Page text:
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Cartographies of Communicability and the Anthropological Archive

Civil War Executions and the Harvard Irish Study

Brigittine French

This article traces ideological constructions of communication that enable powerful actors to determine what counts as silences, lies and surpluses in efficacious narratives about violence (Briggs 2007) in order to elucidate occlusions regarding legacies of the Civil War in the Irish Free State. It does so through a precise triangulation of multiple competing and overlapping narratives from unpublished fieldnotes, interviews, published ethnographies and other first-person accounts. The inquiry highlights social memories of the Irish Civil War that have been 'assumed, distorted, misunderstood, manipulated, underestimated, but most of all, ignored' (Dolan 2003: 2). The article argues that the excesses of the anthropological archive make the recuperation of a multiplicity of collective memories possible through a linguistic anthropological perspective that enumerates the kind of erasures at play in contentious memory-making moments, highlights polyvocality in metapragmatic discourse and tracks the gaps in entextualisation processes of historical narratives about political turmoil.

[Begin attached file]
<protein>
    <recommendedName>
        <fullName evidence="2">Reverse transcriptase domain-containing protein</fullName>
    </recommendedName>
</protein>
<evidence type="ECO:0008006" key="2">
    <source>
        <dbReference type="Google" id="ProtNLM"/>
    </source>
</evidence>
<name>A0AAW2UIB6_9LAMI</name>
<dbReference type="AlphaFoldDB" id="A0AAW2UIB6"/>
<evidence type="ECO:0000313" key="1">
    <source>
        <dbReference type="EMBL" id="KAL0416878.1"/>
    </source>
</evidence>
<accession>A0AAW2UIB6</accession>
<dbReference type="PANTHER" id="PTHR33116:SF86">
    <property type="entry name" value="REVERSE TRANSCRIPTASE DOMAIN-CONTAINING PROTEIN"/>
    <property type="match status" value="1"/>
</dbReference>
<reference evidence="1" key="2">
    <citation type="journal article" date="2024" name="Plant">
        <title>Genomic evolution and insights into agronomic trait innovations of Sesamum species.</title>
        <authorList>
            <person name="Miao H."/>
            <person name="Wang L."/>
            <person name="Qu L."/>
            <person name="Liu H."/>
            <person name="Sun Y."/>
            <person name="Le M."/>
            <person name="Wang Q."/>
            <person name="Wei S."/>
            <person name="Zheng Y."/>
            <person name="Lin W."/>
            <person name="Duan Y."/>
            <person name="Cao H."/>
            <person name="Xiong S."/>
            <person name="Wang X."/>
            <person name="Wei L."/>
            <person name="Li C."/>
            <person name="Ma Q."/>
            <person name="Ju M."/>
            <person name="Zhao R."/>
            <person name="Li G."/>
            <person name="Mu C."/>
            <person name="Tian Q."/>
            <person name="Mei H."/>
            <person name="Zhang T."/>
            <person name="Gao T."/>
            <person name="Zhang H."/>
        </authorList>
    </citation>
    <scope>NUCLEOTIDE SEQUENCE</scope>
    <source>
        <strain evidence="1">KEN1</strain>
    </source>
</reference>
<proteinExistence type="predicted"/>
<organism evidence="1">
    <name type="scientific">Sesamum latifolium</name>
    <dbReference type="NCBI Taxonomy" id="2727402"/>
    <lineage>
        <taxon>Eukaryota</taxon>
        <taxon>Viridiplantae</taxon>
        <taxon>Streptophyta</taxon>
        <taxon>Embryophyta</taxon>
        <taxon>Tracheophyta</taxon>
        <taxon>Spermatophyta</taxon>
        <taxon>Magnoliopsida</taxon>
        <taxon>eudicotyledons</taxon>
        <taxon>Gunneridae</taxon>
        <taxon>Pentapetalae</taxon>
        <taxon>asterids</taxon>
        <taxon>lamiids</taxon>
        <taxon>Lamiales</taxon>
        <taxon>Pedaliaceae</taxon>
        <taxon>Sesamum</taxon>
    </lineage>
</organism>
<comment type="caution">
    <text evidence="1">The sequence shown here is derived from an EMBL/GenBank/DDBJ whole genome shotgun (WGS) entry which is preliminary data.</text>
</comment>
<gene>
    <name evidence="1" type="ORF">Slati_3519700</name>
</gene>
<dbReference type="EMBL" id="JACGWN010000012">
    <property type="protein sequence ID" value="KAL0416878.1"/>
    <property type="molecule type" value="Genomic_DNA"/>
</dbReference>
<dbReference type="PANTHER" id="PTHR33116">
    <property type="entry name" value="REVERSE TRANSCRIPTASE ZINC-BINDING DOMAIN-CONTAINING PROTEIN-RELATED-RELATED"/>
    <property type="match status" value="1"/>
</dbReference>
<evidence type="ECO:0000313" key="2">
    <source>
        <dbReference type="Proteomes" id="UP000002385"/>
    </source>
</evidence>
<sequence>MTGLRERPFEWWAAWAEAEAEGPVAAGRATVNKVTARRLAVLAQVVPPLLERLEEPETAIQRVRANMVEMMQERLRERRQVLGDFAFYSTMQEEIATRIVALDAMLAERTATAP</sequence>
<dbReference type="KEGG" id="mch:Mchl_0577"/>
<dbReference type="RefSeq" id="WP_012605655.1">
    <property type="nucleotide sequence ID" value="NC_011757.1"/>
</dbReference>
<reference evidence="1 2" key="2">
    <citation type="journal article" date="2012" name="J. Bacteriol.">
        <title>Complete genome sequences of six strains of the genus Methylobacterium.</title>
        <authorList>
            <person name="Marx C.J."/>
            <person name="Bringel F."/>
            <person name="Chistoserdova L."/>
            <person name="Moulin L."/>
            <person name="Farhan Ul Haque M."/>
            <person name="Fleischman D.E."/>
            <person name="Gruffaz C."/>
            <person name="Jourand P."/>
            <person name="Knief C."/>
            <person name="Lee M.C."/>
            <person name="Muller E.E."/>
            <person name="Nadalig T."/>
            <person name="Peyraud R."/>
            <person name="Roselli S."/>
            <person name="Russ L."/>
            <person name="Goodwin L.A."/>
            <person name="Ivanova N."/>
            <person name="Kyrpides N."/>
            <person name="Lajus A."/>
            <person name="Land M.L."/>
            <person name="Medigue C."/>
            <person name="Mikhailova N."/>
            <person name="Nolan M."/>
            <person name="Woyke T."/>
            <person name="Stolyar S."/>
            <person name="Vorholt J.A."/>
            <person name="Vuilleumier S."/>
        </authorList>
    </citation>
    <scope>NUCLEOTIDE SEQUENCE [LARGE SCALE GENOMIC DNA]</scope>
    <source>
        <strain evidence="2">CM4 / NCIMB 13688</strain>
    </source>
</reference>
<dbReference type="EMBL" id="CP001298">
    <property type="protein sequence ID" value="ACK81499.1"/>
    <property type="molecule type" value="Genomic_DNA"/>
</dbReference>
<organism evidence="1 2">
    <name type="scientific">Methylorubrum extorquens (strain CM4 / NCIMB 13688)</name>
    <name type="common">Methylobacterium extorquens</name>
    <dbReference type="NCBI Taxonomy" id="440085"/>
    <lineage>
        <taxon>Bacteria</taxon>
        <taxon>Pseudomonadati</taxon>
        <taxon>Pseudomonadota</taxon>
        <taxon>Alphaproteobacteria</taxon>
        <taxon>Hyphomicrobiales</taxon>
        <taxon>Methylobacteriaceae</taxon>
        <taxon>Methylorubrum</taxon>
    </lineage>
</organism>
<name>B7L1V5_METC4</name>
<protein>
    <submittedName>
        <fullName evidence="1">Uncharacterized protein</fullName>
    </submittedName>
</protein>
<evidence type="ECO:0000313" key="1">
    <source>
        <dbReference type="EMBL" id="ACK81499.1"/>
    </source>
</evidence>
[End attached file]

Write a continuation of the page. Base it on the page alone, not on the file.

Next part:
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Ivan Jablonka

Translator : Nathan Bracher

attacking researchers, accusing them of trying to “excuse” terrorists or undermine the “national narrative” taught in textbooks. In the United States as elsewhere, it is more and more profitable in the political arena to be conspicuously anti

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'Dirty Mamma'

Horror, Vampires, and the Maternal in Late Nineteenth-Century Gothic Fiction

Angelica Michelis